WWI was supposed to be the war to end all wars, but its peace did not prove lasting. WWII would live up to its name, with conflict spreading across Europe, war in China, war in Africa and in the Pacific. In its aftermath, two great superpowers would appear: the United States and the Soviet Union. WWII also hastened independence movements in Asia and Africa, leading to the end of the age of European domination in the Third World. Indeed, the changes wrought by WWII were so great that any scholar seriously interested in the period must make a concerted effort to narrow his or her topic. You might start by finding an entry in a good print encyclopedia or by reading a short, general book on the topic. This will give you an overview of the subject and help you to refine your search.
Check out the starting your research project page before you begin!
Some suggestions are:
Pearl Harbor and the U.S. entrance into WWII
the U.S. homefront
The Battle of Britain
The invasion of Normandy
The Marshall Plan
If you are interested in the Holocaust , check the BCDS topic guide for that subject.
We can't fit every resource about World War II on to this list! A topic guide is just the beginning of building your bibliography.
Gale Group. (2001). History behind the headlines : the origins of conflicts worldwide. REF 909 H62 2001
Parrish, Thomas, ed. (1978). The Simon and Schuster encyclopedia of World War II. REF 940.5303 Si4
Salmaggi, Cesare. (1988). 2194 days of war : an illustrated chronology of the second world war. REF 940.54 T93
Britannica Online Great for pre-search and primary sources, including speeches, essays, biographies, editorials and photos.
Gale Virtual Reference Library
General Reference Center Gold
Ambrose, Stephen E. (2001). The good fight : how World War II was won. 940.53 Am1 2001 96 pages.
Anthony, Nathan. (2001). The bombing of Pearl Harbor in American history . 940.5426 An8 2001 104 pages.
Ng, Wendy L. (2002). Japanese American internment during World War II : a history and reference guide. 940.53 N49 2002 204 pages.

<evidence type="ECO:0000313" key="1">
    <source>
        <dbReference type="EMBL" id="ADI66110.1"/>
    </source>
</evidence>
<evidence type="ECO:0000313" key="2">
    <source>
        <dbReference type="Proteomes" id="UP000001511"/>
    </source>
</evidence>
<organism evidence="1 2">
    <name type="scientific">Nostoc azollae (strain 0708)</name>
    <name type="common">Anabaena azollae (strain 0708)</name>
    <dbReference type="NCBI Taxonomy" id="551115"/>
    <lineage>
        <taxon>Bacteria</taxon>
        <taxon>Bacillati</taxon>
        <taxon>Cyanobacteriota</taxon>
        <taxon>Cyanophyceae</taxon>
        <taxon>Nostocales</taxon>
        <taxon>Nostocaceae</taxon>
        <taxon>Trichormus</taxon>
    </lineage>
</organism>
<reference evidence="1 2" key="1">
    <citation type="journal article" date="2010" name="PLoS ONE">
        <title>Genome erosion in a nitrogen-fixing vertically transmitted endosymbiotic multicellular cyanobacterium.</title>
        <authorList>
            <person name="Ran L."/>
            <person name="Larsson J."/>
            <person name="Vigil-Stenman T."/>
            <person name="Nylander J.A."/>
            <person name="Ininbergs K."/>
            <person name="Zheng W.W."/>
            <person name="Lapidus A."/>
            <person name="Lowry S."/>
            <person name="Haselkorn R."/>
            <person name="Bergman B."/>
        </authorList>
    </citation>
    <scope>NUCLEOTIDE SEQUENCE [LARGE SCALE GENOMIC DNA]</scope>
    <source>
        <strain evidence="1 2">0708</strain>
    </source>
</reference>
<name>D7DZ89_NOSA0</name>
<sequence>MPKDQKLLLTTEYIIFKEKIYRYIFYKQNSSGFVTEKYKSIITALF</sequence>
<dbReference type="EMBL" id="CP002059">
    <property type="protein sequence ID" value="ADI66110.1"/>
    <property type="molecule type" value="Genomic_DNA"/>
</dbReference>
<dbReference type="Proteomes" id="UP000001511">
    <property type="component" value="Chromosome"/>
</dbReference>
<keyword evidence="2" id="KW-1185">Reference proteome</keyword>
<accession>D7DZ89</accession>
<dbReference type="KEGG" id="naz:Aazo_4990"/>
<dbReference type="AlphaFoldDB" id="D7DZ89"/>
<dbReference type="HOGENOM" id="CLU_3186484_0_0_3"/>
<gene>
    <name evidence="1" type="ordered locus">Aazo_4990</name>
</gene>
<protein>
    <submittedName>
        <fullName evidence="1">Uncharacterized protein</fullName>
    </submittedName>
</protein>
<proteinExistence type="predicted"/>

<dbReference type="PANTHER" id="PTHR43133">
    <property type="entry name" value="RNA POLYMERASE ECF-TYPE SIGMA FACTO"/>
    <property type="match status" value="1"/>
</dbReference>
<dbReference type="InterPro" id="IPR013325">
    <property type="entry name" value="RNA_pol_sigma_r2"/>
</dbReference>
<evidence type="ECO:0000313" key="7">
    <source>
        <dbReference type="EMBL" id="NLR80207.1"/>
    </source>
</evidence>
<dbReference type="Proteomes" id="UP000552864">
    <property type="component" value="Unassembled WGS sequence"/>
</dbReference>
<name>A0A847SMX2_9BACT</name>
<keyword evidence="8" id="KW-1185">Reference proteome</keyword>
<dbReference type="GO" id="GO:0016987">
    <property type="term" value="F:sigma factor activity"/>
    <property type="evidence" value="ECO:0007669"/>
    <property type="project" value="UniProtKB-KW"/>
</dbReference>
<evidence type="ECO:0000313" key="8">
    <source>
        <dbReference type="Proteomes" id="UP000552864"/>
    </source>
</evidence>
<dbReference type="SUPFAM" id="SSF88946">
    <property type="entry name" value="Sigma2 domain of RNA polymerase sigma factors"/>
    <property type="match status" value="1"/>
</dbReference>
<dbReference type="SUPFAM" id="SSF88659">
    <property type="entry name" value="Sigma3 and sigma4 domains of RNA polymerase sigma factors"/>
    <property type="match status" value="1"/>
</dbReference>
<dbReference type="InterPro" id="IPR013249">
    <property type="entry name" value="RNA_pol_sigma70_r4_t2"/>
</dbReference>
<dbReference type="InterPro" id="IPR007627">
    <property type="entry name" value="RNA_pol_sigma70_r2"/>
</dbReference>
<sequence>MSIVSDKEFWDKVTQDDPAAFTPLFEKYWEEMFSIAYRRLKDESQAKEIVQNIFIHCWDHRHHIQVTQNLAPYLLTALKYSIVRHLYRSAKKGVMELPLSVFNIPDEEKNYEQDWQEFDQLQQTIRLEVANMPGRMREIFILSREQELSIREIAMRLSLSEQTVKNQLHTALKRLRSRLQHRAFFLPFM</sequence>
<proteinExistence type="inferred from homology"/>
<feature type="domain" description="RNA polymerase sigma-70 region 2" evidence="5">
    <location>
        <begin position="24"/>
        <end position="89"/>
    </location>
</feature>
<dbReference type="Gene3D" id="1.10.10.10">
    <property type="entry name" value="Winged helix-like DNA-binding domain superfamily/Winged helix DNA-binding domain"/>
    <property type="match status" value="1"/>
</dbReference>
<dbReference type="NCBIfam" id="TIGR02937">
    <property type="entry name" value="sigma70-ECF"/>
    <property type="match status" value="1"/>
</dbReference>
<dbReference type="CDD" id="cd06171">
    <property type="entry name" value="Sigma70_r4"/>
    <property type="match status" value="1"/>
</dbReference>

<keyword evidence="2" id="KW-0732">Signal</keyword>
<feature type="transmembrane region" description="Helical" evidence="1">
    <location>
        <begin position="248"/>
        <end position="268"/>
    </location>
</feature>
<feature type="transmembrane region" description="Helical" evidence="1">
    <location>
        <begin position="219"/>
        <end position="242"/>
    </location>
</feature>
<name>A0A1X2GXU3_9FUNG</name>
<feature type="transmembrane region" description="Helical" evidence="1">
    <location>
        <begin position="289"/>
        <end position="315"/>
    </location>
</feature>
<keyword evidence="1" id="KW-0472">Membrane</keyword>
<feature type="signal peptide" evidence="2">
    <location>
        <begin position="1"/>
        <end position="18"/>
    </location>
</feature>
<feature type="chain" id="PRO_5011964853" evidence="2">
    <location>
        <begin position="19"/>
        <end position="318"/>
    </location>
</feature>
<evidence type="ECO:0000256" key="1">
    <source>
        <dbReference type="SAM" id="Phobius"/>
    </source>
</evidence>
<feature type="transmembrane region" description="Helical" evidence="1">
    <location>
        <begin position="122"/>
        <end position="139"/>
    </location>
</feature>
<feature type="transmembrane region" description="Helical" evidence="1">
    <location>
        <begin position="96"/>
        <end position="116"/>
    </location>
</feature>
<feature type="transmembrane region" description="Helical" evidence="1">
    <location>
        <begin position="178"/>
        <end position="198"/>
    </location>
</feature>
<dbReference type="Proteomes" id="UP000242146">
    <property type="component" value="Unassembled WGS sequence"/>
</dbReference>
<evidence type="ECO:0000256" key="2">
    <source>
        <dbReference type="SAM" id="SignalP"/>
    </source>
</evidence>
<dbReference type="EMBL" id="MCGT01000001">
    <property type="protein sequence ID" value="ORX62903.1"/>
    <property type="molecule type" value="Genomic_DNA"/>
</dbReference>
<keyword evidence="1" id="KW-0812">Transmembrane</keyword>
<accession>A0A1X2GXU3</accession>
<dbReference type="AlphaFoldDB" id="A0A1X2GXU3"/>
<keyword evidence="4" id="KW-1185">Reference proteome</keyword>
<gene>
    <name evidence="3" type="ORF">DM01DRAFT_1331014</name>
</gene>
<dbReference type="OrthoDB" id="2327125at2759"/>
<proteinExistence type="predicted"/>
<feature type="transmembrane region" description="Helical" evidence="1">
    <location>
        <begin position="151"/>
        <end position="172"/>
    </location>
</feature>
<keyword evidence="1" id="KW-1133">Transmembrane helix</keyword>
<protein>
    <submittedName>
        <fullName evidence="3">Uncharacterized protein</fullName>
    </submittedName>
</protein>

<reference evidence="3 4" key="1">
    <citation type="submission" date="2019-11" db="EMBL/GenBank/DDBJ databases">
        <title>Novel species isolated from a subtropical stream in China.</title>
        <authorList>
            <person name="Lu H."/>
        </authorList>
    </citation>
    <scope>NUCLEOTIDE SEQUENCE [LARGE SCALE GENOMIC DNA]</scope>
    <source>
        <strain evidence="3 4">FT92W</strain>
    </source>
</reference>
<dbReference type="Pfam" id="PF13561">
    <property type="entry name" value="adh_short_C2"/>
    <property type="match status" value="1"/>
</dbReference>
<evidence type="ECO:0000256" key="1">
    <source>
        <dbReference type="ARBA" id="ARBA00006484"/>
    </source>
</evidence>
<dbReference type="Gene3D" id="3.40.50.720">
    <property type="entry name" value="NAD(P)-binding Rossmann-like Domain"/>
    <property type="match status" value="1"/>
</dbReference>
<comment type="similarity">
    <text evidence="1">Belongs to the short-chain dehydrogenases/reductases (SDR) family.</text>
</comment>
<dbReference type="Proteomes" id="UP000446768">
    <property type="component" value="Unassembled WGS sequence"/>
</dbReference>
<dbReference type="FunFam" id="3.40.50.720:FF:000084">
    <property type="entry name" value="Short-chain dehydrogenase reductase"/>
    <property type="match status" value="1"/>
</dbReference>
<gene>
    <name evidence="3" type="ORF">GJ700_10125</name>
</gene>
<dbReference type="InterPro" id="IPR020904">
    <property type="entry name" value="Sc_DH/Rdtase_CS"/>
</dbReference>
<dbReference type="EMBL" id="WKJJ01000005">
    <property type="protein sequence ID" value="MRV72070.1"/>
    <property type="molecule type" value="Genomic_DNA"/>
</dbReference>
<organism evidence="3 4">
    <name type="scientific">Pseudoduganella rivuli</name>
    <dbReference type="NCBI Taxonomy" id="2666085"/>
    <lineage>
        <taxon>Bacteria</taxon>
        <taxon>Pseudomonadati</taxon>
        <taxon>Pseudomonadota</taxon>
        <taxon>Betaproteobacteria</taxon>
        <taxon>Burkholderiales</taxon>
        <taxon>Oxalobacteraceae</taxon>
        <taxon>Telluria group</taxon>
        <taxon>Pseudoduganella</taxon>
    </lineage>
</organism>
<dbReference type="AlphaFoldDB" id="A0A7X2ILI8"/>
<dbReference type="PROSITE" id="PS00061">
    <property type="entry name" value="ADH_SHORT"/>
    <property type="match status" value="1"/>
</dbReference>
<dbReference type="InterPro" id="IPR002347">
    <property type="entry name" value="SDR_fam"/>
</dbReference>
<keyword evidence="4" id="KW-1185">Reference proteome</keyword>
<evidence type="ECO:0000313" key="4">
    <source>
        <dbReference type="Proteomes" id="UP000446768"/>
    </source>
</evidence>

Takaki, Ronald T. (2001). Double victory : a multicultural history of America in World War II. 940.53 T13 2001 281 pages.
Battle for North Africa. DVD 940.54 B31 2006
Casablanca. DVD FIC CASA
The war : In extraordinary time, there are no ordinary lives (1941-1945). DVD 940.54 W195bu 2007 A 6 disc series directed and produced by Ken Burns.
Expanded Academic ASAP
Biography Resource Center For information on famous people associated with WWII. Search by the person's last name.
SIRS Copy this subject heading: World War (1939-1945) and paste it into the search field. You also try more specific subject headings, such as V-E Day (May 8, 1945)
Facts on File For pre-search, biographies, primary sources and images.
Library of Congress A guide to materials in the American Memory Historical Collections: photographs, maps, interviews with ordinary people after the bombing of Pearl Harbor, authoritative links to other sites.
National Archives Search through photographs of African-Americans during WWII, captured Nazi recordings, Japanese American internment records, to name just a few of the many resources found here.
National WWII Museum Check out the permanent exhibits, look for the special "for students" section under Education, pull down the WWII History menu.
World War II timeline More than a timeline, this University of San Diego site features hundreds of links, maps, photos and primary documents.
History Resource Center: U.S.. A good starting point for pre-search and fact-checking as well as more advanced searches. Use the subject search United States Civil War, 1861-1865. This site will also let you limit your searches to reference, biographies, periodicals, news, primary sources or maps and multi-media.
America: History and Life. This database indexes scholarly and popular articles on American history. You can limit your search to full text if you want articles instead of citations.